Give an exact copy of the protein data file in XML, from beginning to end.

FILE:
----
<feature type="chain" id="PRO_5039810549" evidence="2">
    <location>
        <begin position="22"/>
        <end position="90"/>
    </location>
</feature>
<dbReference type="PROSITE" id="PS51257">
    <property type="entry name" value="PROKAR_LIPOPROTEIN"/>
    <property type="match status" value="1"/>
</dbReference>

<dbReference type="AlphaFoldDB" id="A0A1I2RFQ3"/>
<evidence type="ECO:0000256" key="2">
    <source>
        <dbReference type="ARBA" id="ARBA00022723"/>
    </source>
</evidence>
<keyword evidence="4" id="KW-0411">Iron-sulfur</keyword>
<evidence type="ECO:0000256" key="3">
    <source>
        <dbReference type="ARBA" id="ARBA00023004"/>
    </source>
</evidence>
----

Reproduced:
<feature type="chain" id="PRO_5039810549" evidence="2">
    <location>
        <begin position="22"/>
        <end position="90"/>
    </location>
</feature>
<dbReference type="PROSITE" id="PS51257">
    <property type="entry name" value="PROKAR_LIPOPROTEIN"/>
    <property type="match status" value="1"/>
</dbReference>

<dbReference type="AlphaFoldDB" id="A0A1I2RFQ3"/>
<evidence type="ECO:0000256" key="2">
    <source>
        <dbReference type="ARBA" id="ARBA00022723"/>
    </source>
</evidence>
<keyword evidence="4" id="KW-0411">Iron-sulfur</keyword>
<evidence type="ECO:0000256" key="3">
    <source>
        <dbReference type="ARBA" id="ARBA00023004"/>
    </source>
</evidence>